By Alexia Evripidou
Wonder Woman in her latest form is a truly distinguished new competitor to the male-dominated world of superhero movies. Since her inception in 1941 in DC comic books with her patriotic red bustier embossed with a golden eagle and blue shorts with white stars, Wonder Woman has become a symbol of female empowerment in a comic book world dominated by male superheroes like Batman, Superman and Iron Man, and by male fans. But this is more than just a breath of fresh air, it’s a compelling, philosophical, woman-led action film that questions authoritarianism, power and patriarchy, war, self evolution and love; both romantic and that of humanity, seasoned with some of the most awesome fight scenes in superhero history!
Wonder Woman is no longer a character for girls to idolise, she is now a warrior for all to admire. Steering away from the cynicism that most of our super heroes are fueled by today, Wonder Woman fights to protect the good in people, of self realisation and gender equilibrium.
The film begins in the Louvre Museum, Paris, where Diana Prince (aka Princess Diana and Wonder Woman), who works as an expert in ancient weapons, receives ‘the original’ photo of herself with a group of men from during WWI. This photo is not only hugely significant for the film’s narrative but also because both Wonder Woman and the photo were briefly introduced in Batman V Superman: Dawn of Justice, opening the way for Wonder Woman to enter our hearts and minds. The photo inspires reflection and Diana takes us back to the beginning; to the luscious secret island of Themyscira, home to the Amazons (a race of women created by the Gods to influence men’s hearts with love and therefore bring peace.) Sadly, the humans enslaved the Amazons until a war helped them break free and start life on the paradise island where they proceeded to train relentlessly, becoming incredible warriors. Diana (former Israeli army soldier Gal Gadot) is the daughter of Amazonian Queen Hippolyta (Connie Nielsen) and niece to the fierce warrior General Antiope (Robin Wright).
As a child, Diana watches and secretly mirrors the tribe’s combat training until her aunt, aware of the child’s special abilities, trains her to become an unconquerable warrior. Soon enough, modern reality crashes through their bubble in the form of a falling plane followed by a group of German WWI soldiers. Things quickly turn ugly and an epic fight of filmic and gender history commences. The Amazons take on the Germans with an air flipping, arrow throwing show like no other. As the men fight behind bullets, there are casualties and Diana’s eyes are opened to the cruelty of mankind. Diana finally leaves the island with American pilot Steve Trevor (Chris Pine), who she saved, and sets off to eliminate war with the destruction of Ares (the God of War,) who she believes is behind all the suffering she’s recently been made aware of.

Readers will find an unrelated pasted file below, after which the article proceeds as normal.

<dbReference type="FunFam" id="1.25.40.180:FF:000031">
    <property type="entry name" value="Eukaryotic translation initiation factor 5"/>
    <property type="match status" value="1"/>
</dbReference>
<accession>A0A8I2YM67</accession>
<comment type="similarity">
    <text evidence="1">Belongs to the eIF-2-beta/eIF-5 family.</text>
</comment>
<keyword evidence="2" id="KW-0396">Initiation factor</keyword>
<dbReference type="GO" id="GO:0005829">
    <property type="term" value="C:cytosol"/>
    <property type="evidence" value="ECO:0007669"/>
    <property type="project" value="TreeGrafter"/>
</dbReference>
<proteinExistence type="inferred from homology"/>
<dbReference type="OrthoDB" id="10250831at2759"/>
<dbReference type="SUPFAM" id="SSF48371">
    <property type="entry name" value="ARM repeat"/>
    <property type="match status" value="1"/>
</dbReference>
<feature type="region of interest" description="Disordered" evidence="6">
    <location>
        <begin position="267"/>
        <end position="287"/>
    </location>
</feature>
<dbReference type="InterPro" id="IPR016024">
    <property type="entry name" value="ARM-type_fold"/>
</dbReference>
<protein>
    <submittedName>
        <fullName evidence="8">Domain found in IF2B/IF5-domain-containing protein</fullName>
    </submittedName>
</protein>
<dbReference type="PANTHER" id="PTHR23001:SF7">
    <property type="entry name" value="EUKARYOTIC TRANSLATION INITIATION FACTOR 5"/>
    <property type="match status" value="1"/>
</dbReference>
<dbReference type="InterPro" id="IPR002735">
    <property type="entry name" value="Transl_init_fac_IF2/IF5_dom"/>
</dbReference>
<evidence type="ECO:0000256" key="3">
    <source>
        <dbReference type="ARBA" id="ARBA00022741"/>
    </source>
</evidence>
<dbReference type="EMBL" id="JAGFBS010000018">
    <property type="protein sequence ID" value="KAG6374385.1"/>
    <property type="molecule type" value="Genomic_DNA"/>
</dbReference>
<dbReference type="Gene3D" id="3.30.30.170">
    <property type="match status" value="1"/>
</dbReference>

Diana’s transformation is told with humour, depth and spectacular fighting movements; from naive warrior to gripping hero, fighting with men in war to end all wars. Meanwhile transporting us on her journey as she discovers her full powers and destiny.
Director Patty Jenkins did an incredible job on this, as she did on her previous directorial task on Monster. With the combination of a fantastic script, excellent directing and phenomenal acting by all, we see Diana grow as she studies the lack of good sense of man while questioning her role in the world. The fight scenes are packed with technical brilliance and emotional depth, making them so much more relatable. And Gadot gives an impressive performance as Diana bringing out the character’s innocence, strength, intelligence and tenacity, as she takes on gunfire, explosions and toxic poisons.
Wonder Woman roars with power as a protector of the weak and vulnerable and defender of the people (despite their own stupidity). She’s fierce, she questions her own convictions and she loves deeply. The chemistry between Diana and Steve is by far the best superhero couple witnessed in recent history. Steve’s charismatic charm with Diana’s innocent yet blunt character is magic. The struggle of watching Steve’s plight as he tries to integrate this Amazonian into the rest of the world is subtle comic gold.
And of course, let’s not forget the baddies! But then who are the baddies? Now that’s there’s a question. For now, let’s run with the delectably performed and brutally vicious super nasty Dr. Poison (Elena Anaya) and General Erich Ludendorff (Danny Huston.)
To conclude, a new era of film making; watch it!
Wonder Woman ****
DIRECTED BY Patty Jenkins
STARRING Gal Gadot, Chris Pine, Robin Wright
US 2017 141 mins